While there are variations in how each system accomplishes the shift, I have never been able to achieve the same sensation with any cable-actuated system as with the electronic ones.

EPS Multi-Shift

The guts of an EPS Ergopower lever — plenty of room in there for a hydraulic master cylinder if disc brakes ever come to road bikes! Photo: Lennard Zinn © VeloNews

The full-shift through all 11 cogs in either direction I mentioned yesterday, or through as many of the cogs as you choose, by holding down the shift button, is really sweet. Cresting a steep climb and dropping all 11 cogs from biggest to smallest is great, but it turns out to also be easy to just go through, say, just three or five cogs. I had worried that you would have no sense of how many gears you were shifting and when to stop pressing the button, and that it might continue shifting after you let go, but none of that turned out to be the case. My legs told me right away when I had shifted through as many gears as I cared to, and when I let go of the button, the shifting ceased instantly.

Campagnolo claims that the average shift speed is about a third of a second, while it is about a half a second with its cable-actuated systems, and that the entire 11 cogs can be shifted in 1.5 seconds.

Other Features:

In case of emergency: If the derailleur is hit in a crash (and indeed, one of the riders today managed to crash into a wall and do that — he was OK), it protects itself by uncoupling the electronic motor from the mechanical shaft. You’ll know this has happened when it won’t shift to the smallest cog. To re-couple it, you can repeatedly press the upshift button without pedaling until it hooks up and will again allow shifting to the smallest cog, or you can stop and engage the two parts by pushing inward on the derailleur body with your hand until you hear it click back into place. This uncoupling feature can be used to set the rear derailleur on any cog to ride back home when, for instance, the wire has been cut in a crash, or the battery has been completely discharged.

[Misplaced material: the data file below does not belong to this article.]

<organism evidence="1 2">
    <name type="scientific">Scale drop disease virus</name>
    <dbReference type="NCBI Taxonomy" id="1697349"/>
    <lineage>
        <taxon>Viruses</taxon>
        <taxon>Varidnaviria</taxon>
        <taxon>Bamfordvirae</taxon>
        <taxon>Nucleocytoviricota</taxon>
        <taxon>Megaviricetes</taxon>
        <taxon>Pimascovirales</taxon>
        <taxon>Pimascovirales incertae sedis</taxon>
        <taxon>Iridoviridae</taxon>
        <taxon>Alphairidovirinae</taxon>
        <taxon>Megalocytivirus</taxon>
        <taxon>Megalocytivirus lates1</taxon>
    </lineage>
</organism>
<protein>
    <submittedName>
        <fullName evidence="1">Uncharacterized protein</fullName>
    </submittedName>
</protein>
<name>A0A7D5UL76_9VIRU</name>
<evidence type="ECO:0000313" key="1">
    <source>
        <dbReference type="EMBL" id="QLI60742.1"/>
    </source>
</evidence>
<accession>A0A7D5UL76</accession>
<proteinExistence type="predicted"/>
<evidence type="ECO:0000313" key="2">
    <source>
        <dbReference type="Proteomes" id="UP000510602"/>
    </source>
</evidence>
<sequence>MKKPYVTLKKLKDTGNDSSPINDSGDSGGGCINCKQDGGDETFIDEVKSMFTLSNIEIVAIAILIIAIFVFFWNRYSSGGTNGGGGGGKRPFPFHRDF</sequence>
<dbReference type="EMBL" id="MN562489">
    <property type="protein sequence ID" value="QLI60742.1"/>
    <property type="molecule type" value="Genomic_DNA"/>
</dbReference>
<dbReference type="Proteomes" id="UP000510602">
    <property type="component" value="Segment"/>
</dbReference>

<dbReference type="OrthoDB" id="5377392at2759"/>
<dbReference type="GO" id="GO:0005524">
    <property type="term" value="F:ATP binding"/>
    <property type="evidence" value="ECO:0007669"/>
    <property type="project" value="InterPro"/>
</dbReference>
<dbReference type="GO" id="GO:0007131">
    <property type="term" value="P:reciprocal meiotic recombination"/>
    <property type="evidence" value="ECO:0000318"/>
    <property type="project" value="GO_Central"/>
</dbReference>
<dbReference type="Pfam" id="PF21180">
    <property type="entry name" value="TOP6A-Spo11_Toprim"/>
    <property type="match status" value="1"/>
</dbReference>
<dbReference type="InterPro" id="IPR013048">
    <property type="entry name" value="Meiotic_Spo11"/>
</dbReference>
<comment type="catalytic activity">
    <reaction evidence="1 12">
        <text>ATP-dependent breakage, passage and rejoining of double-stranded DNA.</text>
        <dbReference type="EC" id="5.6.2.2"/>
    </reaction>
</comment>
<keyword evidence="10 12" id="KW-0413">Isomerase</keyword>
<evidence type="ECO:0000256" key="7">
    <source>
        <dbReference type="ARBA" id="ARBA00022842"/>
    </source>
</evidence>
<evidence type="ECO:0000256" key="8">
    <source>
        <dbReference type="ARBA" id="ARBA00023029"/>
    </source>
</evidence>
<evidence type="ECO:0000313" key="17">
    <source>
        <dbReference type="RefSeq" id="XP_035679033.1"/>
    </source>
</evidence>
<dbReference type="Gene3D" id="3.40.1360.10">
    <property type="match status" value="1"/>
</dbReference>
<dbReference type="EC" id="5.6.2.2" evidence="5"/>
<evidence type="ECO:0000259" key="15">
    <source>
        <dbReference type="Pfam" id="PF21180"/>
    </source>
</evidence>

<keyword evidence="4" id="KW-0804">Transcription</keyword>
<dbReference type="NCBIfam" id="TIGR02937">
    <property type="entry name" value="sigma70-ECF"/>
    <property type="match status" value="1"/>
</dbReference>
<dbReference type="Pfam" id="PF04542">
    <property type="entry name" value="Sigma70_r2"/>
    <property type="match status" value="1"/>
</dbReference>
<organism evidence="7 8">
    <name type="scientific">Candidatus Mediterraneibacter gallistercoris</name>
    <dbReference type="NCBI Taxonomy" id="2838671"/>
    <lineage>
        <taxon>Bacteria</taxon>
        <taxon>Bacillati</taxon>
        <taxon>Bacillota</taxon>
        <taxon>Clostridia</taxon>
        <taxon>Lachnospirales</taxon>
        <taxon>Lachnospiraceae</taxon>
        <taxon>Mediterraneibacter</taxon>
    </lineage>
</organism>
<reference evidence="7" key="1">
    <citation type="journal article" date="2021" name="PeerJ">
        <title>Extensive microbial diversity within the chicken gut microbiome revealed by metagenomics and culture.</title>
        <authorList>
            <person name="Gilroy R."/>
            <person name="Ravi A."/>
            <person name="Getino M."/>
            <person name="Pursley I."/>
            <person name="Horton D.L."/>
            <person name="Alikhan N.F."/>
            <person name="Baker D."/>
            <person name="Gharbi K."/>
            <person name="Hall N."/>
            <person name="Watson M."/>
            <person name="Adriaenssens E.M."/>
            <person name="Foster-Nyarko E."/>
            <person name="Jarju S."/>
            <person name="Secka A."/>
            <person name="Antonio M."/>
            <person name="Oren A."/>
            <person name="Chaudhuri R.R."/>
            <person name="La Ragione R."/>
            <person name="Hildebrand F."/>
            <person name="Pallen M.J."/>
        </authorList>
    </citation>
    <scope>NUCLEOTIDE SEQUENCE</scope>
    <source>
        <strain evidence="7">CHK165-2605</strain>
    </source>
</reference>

Power down: The system can be shut off for transport or when leaving it for extended periods without riding, to prevent discharging the battery. This is accomplished by inserting a magnet into a small hole in the battery pack.

On the road adjustments: Front and rear EPS derailleurs can be adjusted on a stand or while riding (such as when you’ve taken a spare wheel during a race). Adjusting the front derailleur is simply done on the small-big combination, by bumping the lever while it is in the adjustment mode until the inner cage plate is 0.5mm from the chain. Adjusting the rear derailleur is done by bumping the shift buttons in the adjustment mode until it is quiet on the second largest and second smallest cog. Furthermore, the standard inner limit screw (to keep the chain out of the spokes) and b-screw (to adjust the distance from the cogs to the jockey wheels) adjustments apply as well. Vuelta stage winner Pablo Lastras of Movistar said that he never readjusted his rear derailleur the entire season and used many different wheels on his bike.

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Lennard Zinn

Lennard Zinn

Our longtime technical writer joined VeloNews in 1987. He is also a framebuilder, a former U.S. National Team rider, and author of many bicycle books, including Zinn and the Art of Mountain Bike Maintenance and Zinn and the Art of Road Bike Maintenance, as well as Zinn and the Art of Triathlon Bikes and Zinn's Cycling Primer: Maintenance Tips and Skill Building for Cyclists. He holds a Bachelor’s degree in physics from Colorado College. Readers can send brief technical questions to Ask LZ.